Machine Learning for Prediction of Antibiotic Resistance
Examensarbete för masterexamen
Engineering mathematics and computational science (MPENM), MSc
This thesis aims to investigate whether machine learning can be used to diagnose whether a bacteria is resistance towards a certain antibiotic or not. This will be done by building a prediction model for prediction of minimum inhibitory concentration. Minimum inhibitory concentration is defined as the minimum dosage of a drug needed in order to inhibit a infection or disease. To do this, a labeled dataset consisting of 4964 genomes from Salmonella bacteria with corresponding minimum inhibitory concentrations for up to 15 antibiotics where used alongside a unlabeled dataset of Salmonella genomes taken from ncbi GenBank. Further, due to the small size of the dataset compared to the length of a Salmonella genome, more than 4 000 000 nucleotides, we divided each genome into k-mers and viewed each k-mer as a word. The genome can then be viewed as a document and the problem at hand becomes to classify this document w.r.t antibiotic resistance. To classify this document we took a bag-of-word approach, counting the occurrence of each k-mer and then producing a vector based on the count for each genome. The bag-of-word approach resulted in an information loss regarding the context of certain k-mers but made further processing feasible. Furthermore, we considered two different machine learning model for the given task. A standard feedforward neural network trained in a supervised setting and a ladder network trained in a semi-supervised setting. We trained the networks for prediction of inhibitory concentration for all the 15 antibiotics simultaneously. To handle missing labels in the data we constructed a customized output layer consisting of 15 softmax layers concatenated. Given a missing label we simply ignored to gradient from the corresponding softmax layer. The training set was also over-sampled using two different techniques based on bootstrapping and synthetic minority over-sampling. Moreover, it was found, through hyperparemeter tuning using the Parzen Tree estimator, that the semi-supervised learning did not improve the accuracy and a standard feedforward neural network had the best accuracy when it came to predicting exact minimum inhibitory concentration. Our feedforward neural network was then compared to baseline model, which was based on the distribution of labels in the dataset, and an already existing machine learning model trained on the considered dataset. It was found that our feedforward neural network outperformed both these models when it comes to prediction minimum inhibitory concentrations. The average accuracy for prediction of exact minimum inhibitory concentration where 0.78 and when the result was translated to the labels sensitive, intermediate and resistance towards an antibiotic the model got an average accuracy of 0.97.In addition, we evaluated our model with respect to the error rates defined by the National Antimicrobial Resistance Monitoring System and the error rates where found to not be low enough to be used in a clinical setting. We think that this is a combination of the limitations with a bag-of-word approach and the lack of data. Nevertheless, from this work we can conclude that machine learning is an intresting and prominent approach to autonomous prediction of of minimum inhibitory concentration and diagnosis of antibiotic resistance. However, several problems like the interpretability of the models and skewness in the datasets are yet to be solved before a machine learning model can be used on a clinical setting for this purpose. We end this thesis with a discussion regarding future work that could solve many of the problems encountered throughout this thesis.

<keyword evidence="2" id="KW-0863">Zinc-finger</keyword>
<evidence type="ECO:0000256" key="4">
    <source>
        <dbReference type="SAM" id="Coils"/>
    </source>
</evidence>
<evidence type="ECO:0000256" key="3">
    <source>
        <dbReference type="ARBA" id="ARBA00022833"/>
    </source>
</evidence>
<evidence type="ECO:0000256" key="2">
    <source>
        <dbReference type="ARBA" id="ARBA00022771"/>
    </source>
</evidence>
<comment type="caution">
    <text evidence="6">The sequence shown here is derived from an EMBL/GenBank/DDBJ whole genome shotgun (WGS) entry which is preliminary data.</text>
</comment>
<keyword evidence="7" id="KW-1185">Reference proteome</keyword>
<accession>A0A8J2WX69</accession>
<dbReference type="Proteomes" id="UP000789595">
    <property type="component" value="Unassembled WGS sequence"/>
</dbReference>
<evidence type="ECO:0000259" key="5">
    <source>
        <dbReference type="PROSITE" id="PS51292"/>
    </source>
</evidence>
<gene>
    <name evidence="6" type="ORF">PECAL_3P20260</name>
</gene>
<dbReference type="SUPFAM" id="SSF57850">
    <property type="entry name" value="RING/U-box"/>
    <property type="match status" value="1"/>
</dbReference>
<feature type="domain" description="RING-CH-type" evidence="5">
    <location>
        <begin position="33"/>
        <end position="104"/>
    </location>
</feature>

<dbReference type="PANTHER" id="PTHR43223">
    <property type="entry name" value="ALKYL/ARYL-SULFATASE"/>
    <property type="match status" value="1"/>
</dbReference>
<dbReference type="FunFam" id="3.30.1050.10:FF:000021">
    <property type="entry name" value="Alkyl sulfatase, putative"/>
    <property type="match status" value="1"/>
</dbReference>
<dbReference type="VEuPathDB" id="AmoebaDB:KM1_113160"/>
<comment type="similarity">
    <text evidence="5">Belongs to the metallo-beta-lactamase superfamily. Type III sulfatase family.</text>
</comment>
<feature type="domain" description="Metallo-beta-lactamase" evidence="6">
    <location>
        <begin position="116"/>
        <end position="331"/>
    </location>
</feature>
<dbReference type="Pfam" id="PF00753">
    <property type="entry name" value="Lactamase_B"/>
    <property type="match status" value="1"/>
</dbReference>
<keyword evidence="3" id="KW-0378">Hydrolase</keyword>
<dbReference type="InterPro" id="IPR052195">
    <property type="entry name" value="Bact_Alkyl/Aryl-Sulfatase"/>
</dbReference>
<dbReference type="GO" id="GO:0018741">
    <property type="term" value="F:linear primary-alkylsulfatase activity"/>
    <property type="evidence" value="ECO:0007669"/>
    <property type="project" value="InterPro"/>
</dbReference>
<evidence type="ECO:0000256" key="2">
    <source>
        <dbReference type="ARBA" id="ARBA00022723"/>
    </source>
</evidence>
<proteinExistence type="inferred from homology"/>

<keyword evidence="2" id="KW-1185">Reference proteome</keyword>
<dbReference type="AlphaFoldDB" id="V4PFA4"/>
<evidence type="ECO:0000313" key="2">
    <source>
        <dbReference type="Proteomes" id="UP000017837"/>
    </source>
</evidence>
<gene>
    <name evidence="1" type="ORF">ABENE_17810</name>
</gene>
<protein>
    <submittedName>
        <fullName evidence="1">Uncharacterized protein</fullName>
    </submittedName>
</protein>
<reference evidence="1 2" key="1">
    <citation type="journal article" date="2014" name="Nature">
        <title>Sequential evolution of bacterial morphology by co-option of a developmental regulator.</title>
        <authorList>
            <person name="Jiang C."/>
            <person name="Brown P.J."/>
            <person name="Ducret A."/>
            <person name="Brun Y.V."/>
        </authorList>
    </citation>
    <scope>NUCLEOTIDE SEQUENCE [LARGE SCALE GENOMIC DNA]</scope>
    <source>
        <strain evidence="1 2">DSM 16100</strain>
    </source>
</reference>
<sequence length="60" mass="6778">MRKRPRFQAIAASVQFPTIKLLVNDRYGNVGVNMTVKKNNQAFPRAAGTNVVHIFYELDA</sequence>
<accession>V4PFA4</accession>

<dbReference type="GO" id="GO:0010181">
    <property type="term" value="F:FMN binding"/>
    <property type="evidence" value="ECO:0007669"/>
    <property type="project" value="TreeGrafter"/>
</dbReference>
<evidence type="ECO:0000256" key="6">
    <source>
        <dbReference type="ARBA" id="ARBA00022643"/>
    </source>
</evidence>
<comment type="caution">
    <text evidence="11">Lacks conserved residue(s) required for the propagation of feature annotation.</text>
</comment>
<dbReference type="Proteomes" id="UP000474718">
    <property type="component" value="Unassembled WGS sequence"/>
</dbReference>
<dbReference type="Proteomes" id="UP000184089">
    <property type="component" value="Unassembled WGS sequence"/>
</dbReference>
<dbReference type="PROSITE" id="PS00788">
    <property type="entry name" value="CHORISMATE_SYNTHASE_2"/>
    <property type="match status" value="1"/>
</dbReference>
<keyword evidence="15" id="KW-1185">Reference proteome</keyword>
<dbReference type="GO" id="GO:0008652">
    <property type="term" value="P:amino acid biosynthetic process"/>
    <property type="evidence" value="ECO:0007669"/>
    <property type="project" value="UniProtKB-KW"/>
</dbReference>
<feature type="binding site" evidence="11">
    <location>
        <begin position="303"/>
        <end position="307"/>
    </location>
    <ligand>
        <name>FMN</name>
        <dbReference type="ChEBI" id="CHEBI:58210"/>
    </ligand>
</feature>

Machine Learning, Salmonella, Antibiotic Resistance, Minimum Inhibitory Concentration, Neural Network, Ladder Network, Bayesian Optimization